I don’t know about you, but a big part of my struggle with food and body stuff stemmed from not being very connected with my actual physical body and what it needed. Sometimes it was mixing up a feeling that I needed to eat when I actually just needed to breathe and let my anxiety (or other strong emotion) calm down, or sometimes it was eating way more than my body actually needed in a given time because I was zoned out. These can be sort of confusing to sort out, but during some of my most difficult times in recovery, I used to get the basic physical needs of hunger and thirst mixed up.
I would always read tips about how you should drink a glass of water before eating, or when you get the urge to eat something, but you aren’t sure if you’re actually hungry, to have something to drink first to figure out what you are really needing. Thing is, I never really listened. Some people are really great at staying hydrated and as many times as I would hear, “Drinking water makes a huge difference in my life,” the habit just didn’t stick with me. I would have the good intention of carrying a water bottle with me and making sure I drank a bunch of it during the day, but I think we all know that follow through on good intentions isn’t always that easy!
As I have gotten more in tune with my body and better at figuring out what it needs (before a binge!), I have noticed that I do have a tendency to mix up what it feels like when I am thirsty and when I am hungry. For a while, I resisted working on this (I don’t really know why), maybe because thirst in my mind was a need that always came way behind hunger. This is sort of silly, because when you think about it, the human body can go without eating for a relatively long time, but water and liquids, not so much! But how could a glass of water really satisfy me the way a salty snack could?! This is where I had to start paying more attention to the subtle signals that my body was giving me and give my thirst the kind of respect it deserved.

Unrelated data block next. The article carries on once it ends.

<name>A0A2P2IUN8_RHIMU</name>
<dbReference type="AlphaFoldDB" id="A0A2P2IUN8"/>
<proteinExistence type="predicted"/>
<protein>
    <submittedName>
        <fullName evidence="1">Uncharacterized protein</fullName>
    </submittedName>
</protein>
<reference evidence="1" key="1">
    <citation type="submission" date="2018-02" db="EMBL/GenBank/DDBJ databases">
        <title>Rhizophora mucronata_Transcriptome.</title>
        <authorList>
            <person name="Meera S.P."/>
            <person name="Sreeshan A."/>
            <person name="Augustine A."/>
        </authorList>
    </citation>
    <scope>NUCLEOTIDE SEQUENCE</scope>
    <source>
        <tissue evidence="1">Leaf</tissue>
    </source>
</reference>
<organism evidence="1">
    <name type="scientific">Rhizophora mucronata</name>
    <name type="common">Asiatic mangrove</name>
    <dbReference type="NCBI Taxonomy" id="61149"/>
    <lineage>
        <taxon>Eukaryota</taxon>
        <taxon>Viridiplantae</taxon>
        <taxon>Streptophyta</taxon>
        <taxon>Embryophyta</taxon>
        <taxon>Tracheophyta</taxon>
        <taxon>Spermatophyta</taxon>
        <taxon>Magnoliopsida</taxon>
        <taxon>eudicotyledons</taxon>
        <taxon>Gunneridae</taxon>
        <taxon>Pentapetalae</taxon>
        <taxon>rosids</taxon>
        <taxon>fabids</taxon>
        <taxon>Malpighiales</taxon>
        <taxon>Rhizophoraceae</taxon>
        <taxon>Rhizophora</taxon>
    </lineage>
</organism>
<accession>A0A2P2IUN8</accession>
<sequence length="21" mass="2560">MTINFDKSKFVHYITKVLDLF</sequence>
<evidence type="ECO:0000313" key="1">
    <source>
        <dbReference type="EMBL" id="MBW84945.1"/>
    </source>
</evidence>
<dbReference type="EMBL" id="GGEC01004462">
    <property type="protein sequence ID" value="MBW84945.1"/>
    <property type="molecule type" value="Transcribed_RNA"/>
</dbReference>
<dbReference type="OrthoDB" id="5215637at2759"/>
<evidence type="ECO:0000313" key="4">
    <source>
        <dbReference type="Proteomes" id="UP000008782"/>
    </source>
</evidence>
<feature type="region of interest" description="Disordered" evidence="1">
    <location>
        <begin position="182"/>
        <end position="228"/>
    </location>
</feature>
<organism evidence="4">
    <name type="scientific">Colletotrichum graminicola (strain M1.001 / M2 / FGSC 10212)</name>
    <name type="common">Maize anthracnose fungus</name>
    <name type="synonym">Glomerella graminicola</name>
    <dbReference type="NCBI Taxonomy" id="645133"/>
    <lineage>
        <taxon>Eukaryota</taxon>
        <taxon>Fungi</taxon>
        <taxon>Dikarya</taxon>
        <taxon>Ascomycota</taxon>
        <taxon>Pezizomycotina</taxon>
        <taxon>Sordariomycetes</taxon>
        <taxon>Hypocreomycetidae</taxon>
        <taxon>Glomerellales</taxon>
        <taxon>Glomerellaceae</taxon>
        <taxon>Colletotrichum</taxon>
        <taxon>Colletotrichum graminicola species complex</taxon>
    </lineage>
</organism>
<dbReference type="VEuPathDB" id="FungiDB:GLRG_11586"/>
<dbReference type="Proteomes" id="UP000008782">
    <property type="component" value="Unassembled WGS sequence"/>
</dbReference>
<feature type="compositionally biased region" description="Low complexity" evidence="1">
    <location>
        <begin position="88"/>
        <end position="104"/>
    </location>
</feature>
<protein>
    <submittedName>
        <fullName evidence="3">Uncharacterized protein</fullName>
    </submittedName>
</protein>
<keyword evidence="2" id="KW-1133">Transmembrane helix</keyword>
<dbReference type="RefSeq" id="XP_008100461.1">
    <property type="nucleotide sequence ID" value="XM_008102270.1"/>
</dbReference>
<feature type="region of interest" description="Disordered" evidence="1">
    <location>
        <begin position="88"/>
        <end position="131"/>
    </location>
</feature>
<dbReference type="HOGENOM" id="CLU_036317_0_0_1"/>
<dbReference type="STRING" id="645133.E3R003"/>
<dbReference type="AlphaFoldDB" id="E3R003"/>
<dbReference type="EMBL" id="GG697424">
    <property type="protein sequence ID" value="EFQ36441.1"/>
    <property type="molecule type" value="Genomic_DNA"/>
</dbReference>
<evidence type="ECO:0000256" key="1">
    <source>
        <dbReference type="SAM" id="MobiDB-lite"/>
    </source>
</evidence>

I started out by making myself some tea or having some flavored seltzer water when I would get a sudden urge to eat something (the all-of-a-sudden part can also be a good hint that you might not be actually hungry). Instead of looking at it as a way to avoid hunger or eating, it was more of just a check-in like, “Is this what you need right now, body?” Kind of like a weeping baby who can’t talk–you check its diaper, you rub its back, then you try feeding it–it’s a process to figure out what it really needs. I’ve heard that some parents eventually can just tell based on the type of cry what their child needs. It takes the same kind of patience, curiosity and genuine desire to figure out just what is going on to take care of yourself!
In the end, checking in on my thirst levels really makes a huge difference for me (it’s still amazing to me that this is true), even after I was so skeptical of thirst being an important factor in my physical needs and being sane about food. I am now more able to anticipate and differentiate when I am in need of some liquid, making me realize that often I wasn’t actually hungry yet, just thirsty! After some practice, I was able to pick up on the subtle differences that I feel when I am thirsty versus when I am hungry. I am pretty sure I was feeling them all a long, I just wasn’t listening very well!
Have you experienced the hunger vs. thirst debacle? Do you find you are good at distinguishing which is which? Any good strategies if you are? –Morgan
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